We focus on matters that are of interest to senior citizens, and the laws that regulate individual retirement accounts are quite relevant. In December of 2019, the SECURE Act was enacted, and it established some new parameters for 2020 and subsequent years.
In October of this year, a bipartisan measure that has been dubbed SECURE Act 2.0 was introduced, and it would mandate additional changes to the IRA guidelines. We will look at these provisions in this post, but first, we will review the changes that have already been implemented.
Required Minimum Distributions (RMDs)
Traditional individual retirement account holders make contributions before they pay taxes on the income. They can choose to take penalty-free distributions when they are as young as 59.5 years of age, and the payouts would be subject to regular income taxes.
Because of the deferred tax arrangement, the IRS wants to start collecting its share before the account holder passes away. To make this happen, there is an age at which account holders are required to take minimum distributions.
The age was 70.5 prior to the enactment of the SECURE Act, but a provision contained within the measure raised the age to 72. Another change gave account holders the freedom to continue to contribute into their accounts after they reach the required minimum distribution age.
To provide clarity, the other type of individual retirement account that is commonly used is the Roth IRA. These changes did not impact Roth account holders, because these accounts are funded with after-tax earnings.
Since the taxes have already been collected, the IRS has never required minimum distributions for Roth account holders, and there has never been an age limit for contributions.
Rules for IRA Beneficiaries
From an estate planning perspective, the major change that was contained within the first SECURE Act eliminated a popular strategy called the “stretch IRA.”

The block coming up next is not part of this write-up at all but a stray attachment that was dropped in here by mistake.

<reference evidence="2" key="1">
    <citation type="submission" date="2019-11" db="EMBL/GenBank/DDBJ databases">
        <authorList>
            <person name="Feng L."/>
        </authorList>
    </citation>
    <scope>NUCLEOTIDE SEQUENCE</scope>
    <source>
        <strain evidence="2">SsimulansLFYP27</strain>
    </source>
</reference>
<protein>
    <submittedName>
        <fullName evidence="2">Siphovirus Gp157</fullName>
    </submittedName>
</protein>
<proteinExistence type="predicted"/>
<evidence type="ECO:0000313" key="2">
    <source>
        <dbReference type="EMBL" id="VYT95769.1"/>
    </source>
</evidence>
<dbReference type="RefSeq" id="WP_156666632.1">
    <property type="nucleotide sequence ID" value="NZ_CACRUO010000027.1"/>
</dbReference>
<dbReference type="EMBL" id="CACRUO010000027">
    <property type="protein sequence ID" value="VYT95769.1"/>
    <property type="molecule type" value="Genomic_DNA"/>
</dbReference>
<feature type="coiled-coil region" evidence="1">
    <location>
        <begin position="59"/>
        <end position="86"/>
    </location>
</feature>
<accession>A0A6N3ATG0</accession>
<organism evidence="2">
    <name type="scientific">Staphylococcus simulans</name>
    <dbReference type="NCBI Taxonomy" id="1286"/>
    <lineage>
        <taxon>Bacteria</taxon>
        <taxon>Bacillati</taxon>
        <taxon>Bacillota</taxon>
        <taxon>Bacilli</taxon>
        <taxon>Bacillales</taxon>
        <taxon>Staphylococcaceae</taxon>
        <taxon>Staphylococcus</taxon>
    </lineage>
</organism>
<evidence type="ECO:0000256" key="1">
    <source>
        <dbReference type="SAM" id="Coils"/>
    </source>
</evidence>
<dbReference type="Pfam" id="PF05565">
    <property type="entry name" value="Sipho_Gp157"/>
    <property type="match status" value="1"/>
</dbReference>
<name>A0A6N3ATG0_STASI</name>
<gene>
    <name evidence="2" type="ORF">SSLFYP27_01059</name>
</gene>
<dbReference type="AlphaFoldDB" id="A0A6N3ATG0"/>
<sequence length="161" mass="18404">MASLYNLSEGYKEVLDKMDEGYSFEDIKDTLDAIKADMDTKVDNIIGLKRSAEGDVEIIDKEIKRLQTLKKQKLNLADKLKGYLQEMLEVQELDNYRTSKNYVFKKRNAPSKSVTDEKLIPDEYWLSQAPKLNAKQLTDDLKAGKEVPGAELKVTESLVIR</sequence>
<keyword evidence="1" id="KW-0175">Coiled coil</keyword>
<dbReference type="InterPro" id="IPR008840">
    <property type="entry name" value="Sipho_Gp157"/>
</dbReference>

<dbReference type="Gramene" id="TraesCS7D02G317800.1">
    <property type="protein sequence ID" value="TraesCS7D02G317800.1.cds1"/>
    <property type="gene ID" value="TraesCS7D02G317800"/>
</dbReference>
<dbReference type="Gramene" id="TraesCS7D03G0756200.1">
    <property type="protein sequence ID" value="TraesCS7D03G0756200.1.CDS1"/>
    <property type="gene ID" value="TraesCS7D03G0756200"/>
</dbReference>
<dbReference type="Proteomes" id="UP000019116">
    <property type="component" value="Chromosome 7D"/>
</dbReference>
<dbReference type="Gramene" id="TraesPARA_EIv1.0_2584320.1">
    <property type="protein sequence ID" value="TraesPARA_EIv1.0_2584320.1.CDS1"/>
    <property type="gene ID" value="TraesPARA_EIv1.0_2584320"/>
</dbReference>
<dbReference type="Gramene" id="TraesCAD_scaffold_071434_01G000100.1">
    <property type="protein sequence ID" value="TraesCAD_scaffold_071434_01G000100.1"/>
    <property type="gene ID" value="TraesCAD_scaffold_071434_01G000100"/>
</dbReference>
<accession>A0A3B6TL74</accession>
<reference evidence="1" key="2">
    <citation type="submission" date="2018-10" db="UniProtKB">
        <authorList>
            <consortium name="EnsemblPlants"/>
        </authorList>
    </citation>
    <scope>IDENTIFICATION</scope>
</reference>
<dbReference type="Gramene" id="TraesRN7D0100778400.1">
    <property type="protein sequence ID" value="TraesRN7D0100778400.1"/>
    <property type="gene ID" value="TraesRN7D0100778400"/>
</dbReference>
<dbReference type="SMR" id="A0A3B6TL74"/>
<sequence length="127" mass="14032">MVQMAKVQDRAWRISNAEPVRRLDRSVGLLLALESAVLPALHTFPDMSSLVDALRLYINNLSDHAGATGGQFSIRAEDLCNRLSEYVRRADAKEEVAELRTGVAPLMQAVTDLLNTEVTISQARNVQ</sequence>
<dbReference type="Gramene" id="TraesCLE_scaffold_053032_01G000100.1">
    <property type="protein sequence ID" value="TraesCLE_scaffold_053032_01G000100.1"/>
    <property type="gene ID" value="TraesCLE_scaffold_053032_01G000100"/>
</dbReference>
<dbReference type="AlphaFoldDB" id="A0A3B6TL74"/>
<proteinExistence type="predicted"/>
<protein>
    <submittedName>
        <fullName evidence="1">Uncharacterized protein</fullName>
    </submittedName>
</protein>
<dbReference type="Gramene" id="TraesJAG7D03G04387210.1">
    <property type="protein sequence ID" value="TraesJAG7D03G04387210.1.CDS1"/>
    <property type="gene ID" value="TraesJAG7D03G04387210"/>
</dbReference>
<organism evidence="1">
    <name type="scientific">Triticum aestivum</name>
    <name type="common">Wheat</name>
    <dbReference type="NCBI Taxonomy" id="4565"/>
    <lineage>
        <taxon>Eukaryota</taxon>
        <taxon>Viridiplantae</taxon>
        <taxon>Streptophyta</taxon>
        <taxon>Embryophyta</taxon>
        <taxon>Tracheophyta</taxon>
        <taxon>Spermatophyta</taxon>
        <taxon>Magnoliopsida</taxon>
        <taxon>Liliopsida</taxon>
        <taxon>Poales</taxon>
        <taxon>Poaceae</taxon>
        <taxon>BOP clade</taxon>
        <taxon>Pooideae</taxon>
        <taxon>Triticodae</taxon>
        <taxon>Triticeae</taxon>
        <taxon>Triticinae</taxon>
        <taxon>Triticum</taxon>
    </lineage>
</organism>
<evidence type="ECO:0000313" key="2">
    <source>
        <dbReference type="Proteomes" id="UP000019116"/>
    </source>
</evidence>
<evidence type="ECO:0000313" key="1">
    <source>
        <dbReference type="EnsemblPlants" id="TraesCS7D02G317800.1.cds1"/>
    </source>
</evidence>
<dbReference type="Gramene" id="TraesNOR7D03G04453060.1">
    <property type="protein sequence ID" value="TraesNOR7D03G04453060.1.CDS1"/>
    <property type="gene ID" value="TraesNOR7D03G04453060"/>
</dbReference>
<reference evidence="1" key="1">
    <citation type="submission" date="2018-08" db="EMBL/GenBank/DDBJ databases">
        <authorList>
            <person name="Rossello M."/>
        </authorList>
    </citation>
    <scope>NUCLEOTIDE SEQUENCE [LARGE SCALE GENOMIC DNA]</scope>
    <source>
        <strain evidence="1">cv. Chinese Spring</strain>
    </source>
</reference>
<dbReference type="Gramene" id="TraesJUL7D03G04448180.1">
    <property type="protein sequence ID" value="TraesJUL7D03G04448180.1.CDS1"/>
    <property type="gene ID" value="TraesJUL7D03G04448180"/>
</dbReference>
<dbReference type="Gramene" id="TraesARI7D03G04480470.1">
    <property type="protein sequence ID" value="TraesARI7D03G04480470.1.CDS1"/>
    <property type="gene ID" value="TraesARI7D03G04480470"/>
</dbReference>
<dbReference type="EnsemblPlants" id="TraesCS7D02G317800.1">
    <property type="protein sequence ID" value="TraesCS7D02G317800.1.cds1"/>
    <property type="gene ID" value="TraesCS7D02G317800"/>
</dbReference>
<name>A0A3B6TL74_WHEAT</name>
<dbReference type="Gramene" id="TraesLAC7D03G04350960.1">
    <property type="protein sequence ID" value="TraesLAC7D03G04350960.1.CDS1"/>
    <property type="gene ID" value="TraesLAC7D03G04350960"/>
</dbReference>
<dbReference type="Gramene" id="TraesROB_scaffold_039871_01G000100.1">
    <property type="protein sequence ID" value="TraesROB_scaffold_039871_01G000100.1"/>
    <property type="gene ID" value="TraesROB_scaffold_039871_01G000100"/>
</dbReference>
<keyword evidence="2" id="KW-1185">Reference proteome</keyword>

Non-spouse beneficiaries of both types of accounts are required to take mandatory minimum distributions. The payouts to traditional account beneficiaries are taxable, and Roth account beneficiaries do not have to claim the income when they file their returns.
Beneficiaries could choose to take only the minimum that was required for as long as possible to take full advantage of the tax benefits. The strategy was particularly useful for beneficiaries of Roth accounts with robust balances.
As a result of a SECURE Act provision, this is no longer possible. For most non-spouse beneficiaries, all of the assets must now be taken out of either type of account within 10 years.
SECURE Act 2.0
Now that we have provided the review, we can move on to the pending changes. If SECURE Act 2.0 is passed in its present form, the required minimum distribution age for traditional account holders will go up to 75.
There is a $1000 savers credit for retirement plan participants with earnings that do not exceed a certain threshold. This measure would increase the credit to $1500, and the income ceiling would be raised so more people would be eligible for the credit.
401(k) account holders who are 55 years of age and older can make $6500 annual catch-up contributions above the standard contribution limit. This figure would go up to $10,000 for individuals that have reached the age of 65 if the SECURE Act 2.0 becomes a reality.
Employees would be automatically enrolled in group retirement plans, and they would have the freedom to opt out if they choose to do so. Another provision would give employers the ability to provide retirement accounts matches for employees that make qualified student loan payments.
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